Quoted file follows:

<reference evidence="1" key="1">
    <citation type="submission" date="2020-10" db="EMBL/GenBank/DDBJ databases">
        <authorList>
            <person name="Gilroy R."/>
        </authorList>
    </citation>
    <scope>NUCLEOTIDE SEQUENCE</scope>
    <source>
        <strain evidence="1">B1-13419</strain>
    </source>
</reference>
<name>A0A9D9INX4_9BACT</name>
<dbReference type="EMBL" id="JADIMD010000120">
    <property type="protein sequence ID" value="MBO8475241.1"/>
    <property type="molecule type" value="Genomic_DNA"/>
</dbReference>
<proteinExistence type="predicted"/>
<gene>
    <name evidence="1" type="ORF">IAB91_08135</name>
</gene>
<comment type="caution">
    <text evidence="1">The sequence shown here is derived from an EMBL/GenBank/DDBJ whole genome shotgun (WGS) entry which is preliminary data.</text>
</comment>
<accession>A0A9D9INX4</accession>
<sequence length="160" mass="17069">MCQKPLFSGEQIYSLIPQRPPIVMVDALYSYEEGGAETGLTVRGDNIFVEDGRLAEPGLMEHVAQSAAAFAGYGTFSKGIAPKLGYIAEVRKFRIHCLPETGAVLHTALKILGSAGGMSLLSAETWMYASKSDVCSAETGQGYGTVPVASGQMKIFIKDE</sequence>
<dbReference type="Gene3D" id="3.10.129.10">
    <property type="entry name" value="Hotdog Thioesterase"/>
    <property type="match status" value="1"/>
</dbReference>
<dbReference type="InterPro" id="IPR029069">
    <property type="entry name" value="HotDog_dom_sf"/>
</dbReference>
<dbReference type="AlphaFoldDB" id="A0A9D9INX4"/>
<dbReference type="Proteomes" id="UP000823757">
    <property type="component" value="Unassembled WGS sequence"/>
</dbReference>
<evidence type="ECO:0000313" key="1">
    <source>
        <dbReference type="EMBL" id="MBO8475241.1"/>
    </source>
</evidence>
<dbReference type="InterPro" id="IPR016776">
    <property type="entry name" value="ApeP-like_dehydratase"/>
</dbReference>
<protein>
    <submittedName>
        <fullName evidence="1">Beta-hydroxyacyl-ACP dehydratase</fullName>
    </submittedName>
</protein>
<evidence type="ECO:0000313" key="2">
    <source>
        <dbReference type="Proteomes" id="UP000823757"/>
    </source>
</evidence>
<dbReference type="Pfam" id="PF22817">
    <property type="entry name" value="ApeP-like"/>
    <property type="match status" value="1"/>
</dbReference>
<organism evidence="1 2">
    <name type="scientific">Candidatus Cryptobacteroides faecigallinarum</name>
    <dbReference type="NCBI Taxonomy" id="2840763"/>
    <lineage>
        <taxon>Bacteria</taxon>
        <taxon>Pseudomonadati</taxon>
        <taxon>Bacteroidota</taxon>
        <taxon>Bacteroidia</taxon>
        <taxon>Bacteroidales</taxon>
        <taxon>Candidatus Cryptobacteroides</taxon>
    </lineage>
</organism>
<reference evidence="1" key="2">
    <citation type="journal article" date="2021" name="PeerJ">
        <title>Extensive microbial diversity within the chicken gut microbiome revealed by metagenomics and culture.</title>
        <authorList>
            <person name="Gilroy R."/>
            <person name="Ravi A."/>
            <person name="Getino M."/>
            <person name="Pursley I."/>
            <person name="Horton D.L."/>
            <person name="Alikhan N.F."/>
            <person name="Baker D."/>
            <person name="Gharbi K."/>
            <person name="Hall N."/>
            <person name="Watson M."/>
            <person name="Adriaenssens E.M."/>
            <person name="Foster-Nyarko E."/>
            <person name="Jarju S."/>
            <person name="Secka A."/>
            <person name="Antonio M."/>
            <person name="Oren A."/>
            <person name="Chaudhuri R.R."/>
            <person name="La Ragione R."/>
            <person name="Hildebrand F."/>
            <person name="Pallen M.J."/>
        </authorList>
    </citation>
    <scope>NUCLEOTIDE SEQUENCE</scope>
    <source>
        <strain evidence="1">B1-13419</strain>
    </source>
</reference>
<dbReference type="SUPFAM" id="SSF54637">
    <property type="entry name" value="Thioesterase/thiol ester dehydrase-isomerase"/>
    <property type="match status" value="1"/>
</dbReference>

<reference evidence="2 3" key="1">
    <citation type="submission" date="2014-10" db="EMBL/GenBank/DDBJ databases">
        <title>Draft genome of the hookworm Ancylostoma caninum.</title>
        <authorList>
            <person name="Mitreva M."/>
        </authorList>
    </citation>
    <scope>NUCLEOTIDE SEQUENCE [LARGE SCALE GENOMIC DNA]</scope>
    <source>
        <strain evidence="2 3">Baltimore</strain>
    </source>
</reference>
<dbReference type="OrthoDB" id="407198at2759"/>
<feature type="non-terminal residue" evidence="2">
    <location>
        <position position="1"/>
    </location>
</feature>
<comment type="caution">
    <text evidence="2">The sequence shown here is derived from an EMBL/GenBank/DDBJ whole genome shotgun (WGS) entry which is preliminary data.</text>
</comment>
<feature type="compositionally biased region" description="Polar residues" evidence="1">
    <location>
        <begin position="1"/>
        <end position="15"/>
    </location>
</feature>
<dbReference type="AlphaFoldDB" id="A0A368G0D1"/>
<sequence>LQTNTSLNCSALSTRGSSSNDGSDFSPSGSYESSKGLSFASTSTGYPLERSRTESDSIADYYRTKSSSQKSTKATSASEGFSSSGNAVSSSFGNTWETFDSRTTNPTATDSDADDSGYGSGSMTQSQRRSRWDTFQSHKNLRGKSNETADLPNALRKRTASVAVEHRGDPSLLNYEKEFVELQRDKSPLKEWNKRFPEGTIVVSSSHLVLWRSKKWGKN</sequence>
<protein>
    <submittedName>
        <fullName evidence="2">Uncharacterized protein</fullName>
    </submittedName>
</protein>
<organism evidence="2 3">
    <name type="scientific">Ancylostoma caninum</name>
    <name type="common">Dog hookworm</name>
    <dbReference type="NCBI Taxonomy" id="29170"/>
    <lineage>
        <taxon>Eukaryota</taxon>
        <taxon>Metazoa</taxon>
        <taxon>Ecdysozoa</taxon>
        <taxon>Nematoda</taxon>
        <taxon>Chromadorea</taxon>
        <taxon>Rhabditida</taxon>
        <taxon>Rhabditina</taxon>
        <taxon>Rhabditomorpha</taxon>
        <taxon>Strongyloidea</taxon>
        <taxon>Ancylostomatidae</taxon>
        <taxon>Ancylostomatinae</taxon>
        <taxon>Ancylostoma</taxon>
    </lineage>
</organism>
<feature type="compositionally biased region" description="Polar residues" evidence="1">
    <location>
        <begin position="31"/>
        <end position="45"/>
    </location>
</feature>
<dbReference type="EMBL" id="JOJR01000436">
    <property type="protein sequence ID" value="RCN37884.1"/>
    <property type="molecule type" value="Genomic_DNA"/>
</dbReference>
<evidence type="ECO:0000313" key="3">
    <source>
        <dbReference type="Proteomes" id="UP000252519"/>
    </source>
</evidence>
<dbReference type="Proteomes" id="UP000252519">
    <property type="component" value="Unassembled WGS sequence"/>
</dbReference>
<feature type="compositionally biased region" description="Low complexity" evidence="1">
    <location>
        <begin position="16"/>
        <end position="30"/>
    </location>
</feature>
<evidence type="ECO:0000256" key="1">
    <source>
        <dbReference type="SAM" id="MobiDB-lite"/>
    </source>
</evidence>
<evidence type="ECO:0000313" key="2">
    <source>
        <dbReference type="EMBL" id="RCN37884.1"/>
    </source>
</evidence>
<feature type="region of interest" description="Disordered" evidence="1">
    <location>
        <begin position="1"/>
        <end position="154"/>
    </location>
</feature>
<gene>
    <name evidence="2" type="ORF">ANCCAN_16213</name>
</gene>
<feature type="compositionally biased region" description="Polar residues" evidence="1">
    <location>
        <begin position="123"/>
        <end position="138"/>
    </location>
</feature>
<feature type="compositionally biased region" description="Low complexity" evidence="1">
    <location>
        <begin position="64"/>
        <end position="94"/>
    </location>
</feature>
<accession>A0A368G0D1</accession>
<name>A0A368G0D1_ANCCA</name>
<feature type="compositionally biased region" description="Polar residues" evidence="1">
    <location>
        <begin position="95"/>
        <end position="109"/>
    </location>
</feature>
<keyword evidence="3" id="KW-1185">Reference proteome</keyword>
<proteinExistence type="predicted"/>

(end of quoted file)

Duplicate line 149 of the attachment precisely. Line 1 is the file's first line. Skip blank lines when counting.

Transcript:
        <taxon>Chromadorea</taxon>